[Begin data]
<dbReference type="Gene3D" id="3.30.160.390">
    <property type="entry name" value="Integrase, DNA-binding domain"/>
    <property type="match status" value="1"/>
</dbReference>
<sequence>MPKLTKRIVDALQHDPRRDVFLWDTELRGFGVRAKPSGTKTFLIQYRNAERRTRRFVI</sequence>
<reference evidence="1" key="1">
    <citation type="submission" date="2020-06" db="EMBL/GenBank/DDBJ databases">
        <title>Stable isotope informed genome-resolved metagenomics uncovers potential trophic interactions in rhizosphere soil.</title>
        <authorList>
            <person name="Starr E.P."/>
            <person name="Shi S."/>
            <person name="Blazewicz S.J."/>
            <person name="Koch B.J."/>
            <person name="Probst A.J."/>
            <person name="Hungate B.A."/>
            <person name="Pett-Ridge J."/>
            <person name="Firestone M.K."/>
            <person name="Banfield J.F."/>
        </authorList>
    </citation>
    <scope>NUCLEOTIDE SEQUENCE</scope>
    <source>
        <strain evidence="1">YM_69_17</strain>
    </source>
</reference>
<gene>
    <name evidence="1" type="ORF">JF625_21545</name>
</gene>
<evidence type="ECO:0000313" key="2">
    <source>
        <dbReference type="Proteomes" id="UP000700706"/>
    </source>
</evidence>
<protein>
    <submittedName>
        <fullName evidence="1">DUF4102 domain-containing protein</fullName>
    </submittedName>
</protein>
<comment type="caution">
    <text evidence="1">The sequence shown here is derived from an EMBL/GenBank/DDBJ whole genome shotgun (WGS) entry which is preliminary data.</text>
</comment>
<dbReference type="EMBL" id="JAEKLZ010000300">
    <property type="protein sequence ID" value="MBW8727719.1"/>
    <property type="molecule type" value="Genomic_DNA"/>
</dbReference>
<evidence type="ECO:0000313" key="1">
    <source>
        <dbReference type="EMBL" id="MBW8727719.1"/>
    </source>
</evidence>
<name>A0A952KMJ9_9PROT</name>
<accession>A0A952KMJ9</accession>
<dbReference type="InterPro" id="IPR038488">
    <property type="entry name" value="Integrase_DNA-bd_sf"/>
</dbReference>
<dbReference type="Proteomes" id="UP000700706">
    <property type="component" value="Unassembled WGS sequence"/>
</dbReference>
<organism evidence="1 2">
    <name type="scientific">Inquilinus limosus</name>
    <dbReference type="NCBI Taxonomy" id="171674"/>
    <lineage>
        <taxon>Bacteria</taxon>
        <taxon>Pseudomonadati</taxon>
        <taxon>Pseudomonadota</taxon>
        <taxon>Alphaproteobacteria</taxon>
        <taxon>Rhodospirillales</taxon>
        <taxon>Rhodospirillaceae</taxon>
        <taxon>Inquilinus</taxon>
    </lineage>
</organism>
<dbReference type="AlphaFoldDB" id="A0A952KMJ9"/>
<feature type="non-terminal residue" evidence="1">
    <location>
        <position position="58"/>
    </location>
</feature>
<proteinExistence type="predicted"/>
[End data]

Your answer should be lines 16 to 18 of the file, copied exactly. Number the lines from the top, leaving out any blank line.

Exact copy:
            <person name="Pett-Ridge J."/>
            <person name="Firestone M.K."/>
            <person name="Banfield J.F."/>